(Reuters) - Eastman Kodak Co has agreed to sell its online photo services business to Shutterfly Inc for $23.8 million, kicking off the bankrupt photography pioneer’s relaunch as a much slimmer company although a patent sale seen crucial to its turnaround may still be months away.
The once-iconic company that invented the hand-held camera has said it will quit the camera business and is expected to fetch $1 billion to $2 billion from the sale of about 1,100 digital patents, which is due to get under way by June 30.
A source familiar with the patent sale said the process was moving forward, but added that the completion was not expected anytime soon.
Complicating the prospects is a dispute with computer giant Apple Inc over one of the patents.
At a hearing next week on March 8, a bankruptcy judge will hear Apple’s motion to move forward with its patent-infringement suit. Apple has asked the bankruptcy court to lift the automatic stay applied to pending litigation against Kodak when the company filed for Chapter 11 on January 19.
Kodak said the deal with Shutterfly followed a “stalking horse” bid — a starting bid or minimally accepted offer that other bidders must surpass in a court-supervised auction — from the web-based personal publishing service.
Shutterfly shares rose 18 percent to $31.70 in extended trade, following the news. The stock had closed at $26.91 on Thursday on the Nasdaq.
Shutterfly said it will transfer Kodak Gallery customer accounts and images in the United States and Canada to Shutterfly, and will allow customers to opt out of the transition if they do not want their photos to be transferred.
Kodak Gallery — which enables users to store and share their own images and create custom printed photobooks, cards and albums — has more than 75 million users.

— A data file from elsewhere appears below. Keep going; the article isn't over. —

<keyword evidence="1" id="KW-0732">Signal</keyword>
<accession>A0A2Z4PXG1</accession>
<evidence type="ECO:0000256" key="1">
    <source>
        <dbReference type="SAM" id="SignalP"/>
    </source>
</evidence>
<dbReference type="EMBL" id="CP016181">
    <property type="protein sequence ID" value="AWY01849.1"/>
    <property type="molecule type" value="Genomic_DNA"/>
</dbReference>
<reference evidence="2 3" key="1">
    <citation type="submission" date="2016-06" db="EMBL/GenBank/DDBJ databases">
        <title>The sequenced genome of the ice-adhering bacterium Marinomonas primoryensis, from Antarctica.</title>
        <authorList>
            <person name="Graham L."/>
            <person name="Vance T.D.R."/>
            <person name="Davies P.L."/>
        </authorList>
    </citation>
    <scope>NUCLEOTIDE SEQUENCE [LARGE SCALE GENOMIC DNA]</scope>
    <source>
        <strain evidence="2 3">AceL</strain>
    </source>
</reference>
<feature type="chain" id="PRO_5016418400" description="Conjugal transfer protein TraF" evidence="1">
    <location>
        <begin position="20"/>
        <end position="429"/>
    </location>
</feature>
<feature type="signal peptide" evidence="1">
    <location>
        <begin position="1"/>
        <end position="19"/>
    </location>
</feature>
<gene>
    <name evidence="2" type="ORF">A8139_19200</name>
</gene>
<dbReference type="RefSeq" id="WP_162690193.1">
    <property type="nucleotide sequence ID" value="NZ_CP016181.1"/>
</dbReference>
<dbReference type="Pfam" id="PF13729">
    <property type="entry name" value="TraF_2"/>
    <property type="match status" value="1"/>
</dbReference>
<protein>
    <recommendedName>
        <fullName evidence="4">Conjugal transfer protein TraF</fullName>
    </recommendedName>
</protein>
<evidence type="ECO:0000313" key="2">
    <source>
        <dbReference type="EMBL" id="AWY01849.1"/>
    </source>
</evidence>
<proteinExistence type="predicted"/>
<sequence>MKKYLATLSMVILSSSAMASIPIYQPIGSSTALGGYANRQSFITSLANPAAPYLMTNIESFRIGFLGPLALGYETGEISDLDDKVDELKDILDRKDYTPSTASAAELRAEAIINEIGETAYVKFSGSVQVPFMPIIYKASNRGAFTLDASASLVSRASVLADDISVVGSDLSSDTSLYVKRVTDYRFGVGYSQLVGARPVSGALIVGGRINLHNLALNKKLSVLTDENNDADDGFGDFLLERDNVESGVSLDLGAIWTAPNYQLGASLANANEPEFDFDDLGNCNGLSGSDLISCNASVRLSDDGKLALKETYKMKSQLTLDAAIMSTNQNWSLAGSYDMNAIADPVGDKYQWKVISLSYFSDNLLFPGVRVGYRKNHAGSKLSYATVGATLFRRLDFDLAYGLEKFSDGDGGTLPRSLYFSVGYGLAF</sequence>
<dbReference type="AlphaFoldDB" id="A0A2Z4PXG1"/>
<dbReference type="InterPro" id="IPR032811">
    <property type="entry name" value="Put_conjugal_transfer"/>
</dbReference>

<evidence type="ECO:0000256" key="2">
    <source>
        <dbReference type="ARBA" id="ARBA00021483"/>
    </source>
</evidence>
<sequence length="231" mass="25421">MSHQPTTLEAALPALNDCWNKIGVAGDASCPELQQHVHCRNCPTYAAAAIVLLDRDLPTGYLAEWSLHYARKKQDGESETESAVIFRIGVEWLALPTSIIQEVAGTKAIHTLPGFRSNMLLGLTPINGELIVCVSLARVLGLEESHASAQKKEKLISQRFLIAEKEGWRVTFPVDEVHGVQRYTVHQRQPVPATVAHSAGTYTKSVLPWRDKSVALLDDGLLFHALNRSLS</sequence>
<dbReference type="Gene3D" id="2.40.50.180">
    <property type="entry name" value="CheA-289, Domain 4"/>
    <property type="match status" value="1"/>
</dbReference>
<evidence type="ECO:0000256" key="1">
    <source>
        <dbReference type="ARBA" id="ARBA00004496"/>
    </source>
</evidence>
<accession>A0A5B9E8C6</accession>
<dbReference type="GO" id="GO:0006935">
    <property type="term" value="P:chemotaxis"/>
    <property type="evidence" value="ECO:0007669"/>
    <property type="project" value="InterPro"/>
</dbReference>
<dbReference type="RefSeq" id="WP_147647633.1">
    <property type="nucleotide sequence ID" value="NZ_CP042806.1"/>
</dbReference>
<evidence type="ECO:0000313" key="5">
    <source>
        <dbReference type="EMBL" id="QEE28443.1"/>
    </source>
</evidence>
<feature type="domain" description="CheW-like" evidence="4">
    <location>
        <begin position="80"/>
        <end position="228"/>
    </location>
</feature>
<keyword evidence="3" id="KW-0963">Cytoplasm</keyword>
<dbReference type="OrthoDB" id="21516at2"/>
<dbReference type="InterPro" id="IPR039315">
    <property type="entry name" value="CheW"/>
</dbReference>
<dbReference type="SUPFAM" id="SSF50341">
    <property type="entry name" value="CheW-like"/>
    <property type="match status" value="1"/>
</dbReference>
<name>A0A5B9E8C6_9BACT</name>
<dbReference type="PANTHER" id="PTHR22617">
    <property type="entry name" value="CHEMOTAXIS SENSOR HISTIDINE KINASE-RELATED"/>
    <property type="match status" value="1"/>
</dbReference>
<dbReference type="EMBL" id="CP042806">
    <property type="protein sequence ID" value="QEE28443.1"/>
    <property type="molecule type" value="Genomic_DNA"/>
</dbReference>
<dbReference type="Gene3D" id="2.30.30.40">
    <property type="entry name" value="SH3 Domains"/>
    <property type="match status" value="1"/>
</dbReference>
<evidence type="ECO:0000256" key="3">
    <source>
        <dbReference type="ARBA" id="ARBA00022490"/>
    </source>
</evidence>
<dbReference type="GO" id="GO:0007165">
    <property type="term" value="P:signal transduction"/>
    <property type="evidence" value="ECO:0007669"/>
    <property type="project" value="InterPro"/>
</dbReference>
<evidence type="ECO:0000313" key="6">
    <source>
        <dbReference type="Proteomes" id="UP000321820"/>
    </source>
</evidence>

Kodak is focusing its consumer business on retail and destination photo solutions as well as home printing products, Pradeep Jotwani, president, consumer businesses and chief marketing officer of Kodak, said in a statement.
Shutterfly, which has millions of customers, bought privately held card design company Tiny Prints in a $333 million cash-and-stock deal last year.
It competes primarily with services such as Hewlett Packard’s Snapfish, Kodak’s EasyShare Gallery and with Webshots.
The key focus for those watching Kodak’s recovery effort, however, is progress in the patent sale.
“Kodak, the debtor, is under pressure from various creditors and constituents to liquidate its non-essential assets sooner rather than later,” said bankruptcy lawyer Edward Neiger.
Apple has said the digital-imaging patents that Kodak must sell under terms of its $950 million bankruptcy loan may include a patent for which Apple said it is the rightful owner.
Apple declined comment, but has said in court papers that Kodak misappropriated Apple’s technology to get the patent for a digital camera that can preview images on an LCD screen.
Kodak vehemently denies it infringed the patent.
“All of the patents at issue belong to Kodak, a fact that has been established in multiple prior court proceedings, including at the International Trade Commission. The validity of the patents ... has been upheld by the U.S. Patent Office, and in our licensing program that dates back ten years. There are more than 30 licensees to date,” Kodak said in a statement.
Kodak’s bankruptcy filing followed its failure to sell its patents outside of bankruptcy.
The case is In re: Eastman Kodak Co et al, U.S. Bankruptcy Court, Southern District of New York, No. 12-10202.
(Additional reporting by Supantha Mukherjee in Bangalore; Editing by Anil D’Silva and Edmund Klamann)
This story corrects March 1 story to remove reference in paragraph 12 to Photoworks, which no longer competes with Shutterfly. American Greetings shut it down in April 2011 and transferred its operations to Shutterfly.